Ebola & AIDS: Time for Sustainable Change
Raising Local Resources
I am fully aware that readers of Mission Frontiers will think it is strange that a non-medical missionary like I am will dare to say anything about Ebola and AIDS in relation to mobilizing local resources. But I am looking for a sustainable practice to help stem the tide. Frantic searches are underway for a vaccine or other chemical responses for illnesses such as Ebola. However, like AIDS and other sexually transmitted diseases, the most important factor is prevention. In fact, without behavior change, if a vaccine were found today diseases such as these will continue. To emphasize what I mean, when the Ebola outbreaks in the past were curtailed, it was when behavior changed. There was no alternative at that time and still none is available at the present time, although there are encouraging signs on the horizon.
What I said about Ebola and AIDS is true of various other illnesses such as gonorrhea and syphilis. Treatments for some of these have been available for many years, and yet they are still prevalent in many parts of the world. The reason for the persistent recurrence is that behavior has not changed sufficiently to prevent the transmission of such communicable diseases.
Another way to think of this is that Ebola, AIDS, syphilis and gonorrhea are sometimes considered to be “social diseases.” And the treatment for social diseases requires a change of behavior. It is commonly known in medical circles that the way to prevent the spread of sexually transmitted disease is to maintain a closed sexual relationship with one’s spouse. Break the law of fidelity in marriage, and one risks being another casualty of a sexually transmitted disease. Maintaining fidelity works in polygamous societies that ensure closed sexual relationships. If the rules are broken, disease enters the relationship, and soon all sexually active partners risk getting the disease.
Admittedly, Ebola is much more dangerous because simply touching an infected person (such as preparing for burial) is very dangerous. In that case, a closed sexual relationship is not enough. Strict sanitary rules must be applied or the disease continues to be transmitted.
Considering what I have said above, what will be the cost of eradicating diseases such as these? For example, it could cost millions–perhaps billions–of dollars to find an effective medicine for Ebola. While the world is waiting for the right vaccine, can anything be done that is not so frightfully expensive? Is it not that the message of fidelity and sanitation are the most effective ways to prevent the spread of diseases such as Ebola and others mentioned above? Heroic efforts to find the cure should go on, and we should all pray that a vaccine will be found. But in terms of cost, teaching fidelity and sanitation is far less costly.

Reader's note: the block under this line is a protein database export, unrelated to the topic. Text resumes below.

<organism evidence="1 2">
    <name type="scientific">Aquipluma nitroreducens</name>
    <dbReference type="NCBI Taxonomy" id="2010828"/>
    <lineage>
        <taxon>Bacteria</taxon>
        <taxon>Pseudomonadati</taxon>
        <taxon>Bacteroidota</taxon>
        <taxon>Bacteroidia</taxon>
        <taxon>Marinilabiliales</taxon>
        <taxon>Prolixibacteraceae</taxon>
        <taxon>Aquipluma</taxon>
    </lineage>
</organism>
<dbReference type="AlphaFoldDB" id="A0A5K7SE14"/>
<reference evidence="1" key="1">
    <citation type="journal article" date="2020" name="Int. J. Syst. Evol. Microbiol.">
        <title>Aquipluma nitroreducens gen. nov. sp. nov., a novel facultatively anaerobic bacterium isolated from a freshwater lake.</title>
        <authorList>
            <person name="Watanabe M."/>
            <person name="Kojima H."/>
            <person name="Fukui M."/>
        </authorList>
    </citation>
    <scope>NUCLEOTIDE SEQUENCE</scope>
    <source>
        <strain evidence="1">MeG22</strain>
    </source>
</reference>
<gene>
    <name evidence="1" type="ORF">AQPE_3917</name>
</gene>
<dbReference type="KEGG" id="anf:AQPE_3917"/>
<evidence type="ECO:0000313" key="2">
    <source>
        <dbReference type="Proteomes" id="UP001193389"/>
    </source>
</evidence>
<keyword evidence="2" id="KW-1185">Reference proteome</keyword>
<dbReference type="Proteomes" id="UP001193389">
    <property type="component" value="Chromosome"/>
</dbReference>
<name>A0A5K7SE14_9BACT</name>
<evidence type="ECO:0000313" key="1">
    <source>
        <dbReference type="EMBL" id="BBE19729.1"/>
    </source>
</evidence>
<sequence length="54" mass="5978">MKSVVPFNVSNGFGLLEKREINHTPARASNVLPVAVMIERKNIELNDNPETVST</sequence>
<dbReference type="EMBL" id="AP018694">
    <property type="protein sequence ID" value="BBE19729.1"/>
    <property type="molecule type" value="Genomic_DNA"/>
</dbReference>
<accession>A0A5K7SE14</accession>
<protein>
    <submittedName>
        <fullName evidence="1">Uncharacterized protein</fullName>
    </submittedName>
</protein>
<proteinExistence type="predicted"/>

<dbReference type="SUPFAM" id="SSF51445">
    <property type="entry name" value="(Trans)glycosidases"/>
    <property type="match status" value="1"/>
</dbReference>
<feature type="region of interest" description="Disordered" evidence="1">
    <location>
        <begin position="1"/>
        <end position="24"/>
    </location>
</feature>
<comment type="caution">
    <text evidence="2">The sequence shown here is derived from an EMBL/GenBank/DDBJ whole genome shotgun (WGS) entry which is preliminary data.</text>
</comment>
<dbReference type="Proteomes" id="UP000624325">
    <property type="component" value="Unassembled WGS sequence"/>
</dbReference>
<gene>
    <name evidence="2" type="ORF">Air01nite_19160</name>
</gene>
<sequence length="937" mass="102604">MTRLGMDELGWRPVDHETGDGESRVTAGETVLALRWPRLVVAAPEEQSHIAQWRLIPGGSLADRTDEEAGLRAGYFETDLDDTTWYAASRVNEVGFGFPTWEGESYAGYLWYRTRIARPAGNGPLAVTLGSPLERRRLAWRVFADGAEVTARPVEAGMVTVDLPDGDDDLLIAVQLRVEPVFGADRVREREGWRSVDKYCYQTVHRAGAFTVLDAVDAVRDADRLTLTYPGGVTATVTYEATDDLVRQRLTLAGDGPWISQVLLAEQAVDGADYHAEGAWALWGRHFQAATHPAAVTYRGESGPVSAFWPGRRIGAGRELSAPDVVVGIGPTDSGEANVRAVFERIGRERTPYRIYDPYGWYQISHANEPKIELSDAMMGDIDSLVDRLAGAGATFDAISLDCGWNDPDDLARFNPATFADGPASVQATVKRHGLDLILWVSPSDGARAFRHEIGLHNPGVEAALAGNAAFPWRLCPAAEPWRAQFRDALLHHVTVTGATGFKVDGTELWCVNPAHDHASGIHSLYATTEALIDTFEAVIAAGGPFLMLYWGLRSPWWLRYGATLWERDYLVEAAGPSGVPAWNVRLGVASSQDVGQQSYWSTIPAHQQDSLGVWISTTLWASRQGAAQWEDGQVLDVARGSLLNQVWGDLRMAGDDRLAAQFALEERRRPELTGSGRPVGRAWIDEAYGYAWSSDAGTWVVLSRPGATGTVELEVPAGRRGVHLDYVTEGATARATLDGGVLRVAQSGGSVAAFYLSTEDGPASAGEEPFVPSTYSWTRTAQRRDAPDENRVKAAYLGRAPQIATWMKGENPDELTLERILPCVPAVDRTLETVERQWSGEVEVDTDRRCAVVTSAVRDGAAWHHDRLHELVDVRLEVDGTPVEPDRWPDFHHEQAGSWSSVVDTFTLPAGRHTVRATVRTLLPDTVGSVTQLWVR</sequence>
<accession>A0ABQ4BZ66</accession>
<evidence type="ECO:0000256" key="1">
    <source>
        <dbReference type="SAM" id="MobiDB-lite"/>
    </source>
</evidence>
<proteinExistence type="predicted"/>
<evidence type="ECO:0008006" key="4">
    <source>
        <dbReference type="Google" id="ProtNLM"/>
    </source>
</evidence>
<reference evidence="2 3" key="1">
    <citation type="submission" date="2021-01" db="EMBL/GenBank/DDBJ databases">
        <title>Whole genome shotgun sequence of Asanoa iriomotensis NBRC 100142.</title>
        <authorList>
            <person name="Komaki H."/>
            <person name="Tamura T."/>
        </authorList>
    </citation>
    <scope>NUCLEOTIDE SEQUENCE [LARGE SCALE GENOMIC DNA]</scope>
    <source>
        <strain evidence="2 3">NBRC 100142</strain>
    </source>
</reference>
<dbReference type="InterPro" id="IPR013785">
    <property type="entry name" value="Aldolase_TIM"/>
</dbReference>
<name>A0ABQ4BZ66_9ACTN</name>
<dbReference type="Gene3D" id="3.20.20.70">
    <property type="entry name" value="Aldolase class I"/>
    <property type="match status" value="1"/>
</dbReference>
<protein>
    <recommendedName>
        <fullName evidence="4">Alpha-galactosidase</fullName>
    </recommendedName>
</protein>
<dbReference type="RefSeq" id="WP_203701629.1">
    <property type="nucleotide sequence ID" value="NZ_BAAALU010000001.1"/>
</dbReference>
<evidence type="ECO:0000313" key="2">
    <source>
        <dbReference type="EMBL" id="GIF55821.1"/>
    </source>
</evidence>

Ministries of health and medical schools can produce books and present lectures on how to curtail the spread of these social diseases. But even such things cost money to operate the schools and to publish the books. And remember, those books will be of limited value in societies where few people are able to read. The better contribution would be for the books to help medical workers teach fidelity and sanitation because without the change of behavior, the teaching would be of limited effect.
So, if there is a less costly way to get the message to the potential victims then what would it be? I am suggesting that the church is a natural place to emphasize fidelity and sanitation. No new buildings would be needed. No expensive programs of immunization would be required. In short, the greatest challenge would be to find and mobilize qualified medical people and social workers who will address the issues in churches, schools and social clubs or wherever one can find a place to speak about moral issues. Lives depend on hearing the message and changing behavior!
Think of the church as a voluntary organization that in most places has regular gatherers to hear sermons about morality and other aspects of living. I am quick to add, that meetings to address fidelity and sanitation should not take the place of preaching the gospel of salvation, but special meetings can be called to learn about how infidelity and lack of sanitation can decimate a society.
To some people, addressing this issue in church circles will raise a red flag. But, I have tried to imagine what it would be like to be living in a small town or village somewhere in Pennsylvania (where I live) which is threatened by a widespread epidemic of a sexually transmitted disease. What if my hometown had a high percentage of the population suffering from Ebola, AIDS, gonorrhea or syphilis, some having more than one of these diseases? Would the church say, “That has nothing to do with us? Would the church just continue to bury the dead without calling attention to the infidelity and lack of sanitation that are causing so many deaths? Unless something changes, the church will simply need to prepare for more and more funerals.
This is not meant to be a simplistic solution to the prevalence of very deadly diseases, but it is meant to be encouragement for the church to pick up the challenge and speak to issues of fidelity and sanitation faced by those who are in danger. The message would be, “Be faithful to your spouse and do not ignore the importance of sanitation if you are serious about stemming the tide of such diseases as gonorrhea, syphilis, AIDS and now Ebola.” And what does this have to do with local sustainability? It is something that can be done with little or no outside funding. Mothers and fathers, medical practitioners and school teachers, as well as others in society can help to stem the tide by becoming learners and trainers regarding fidelity and sanitation.
And that would be mobilizing a local resource!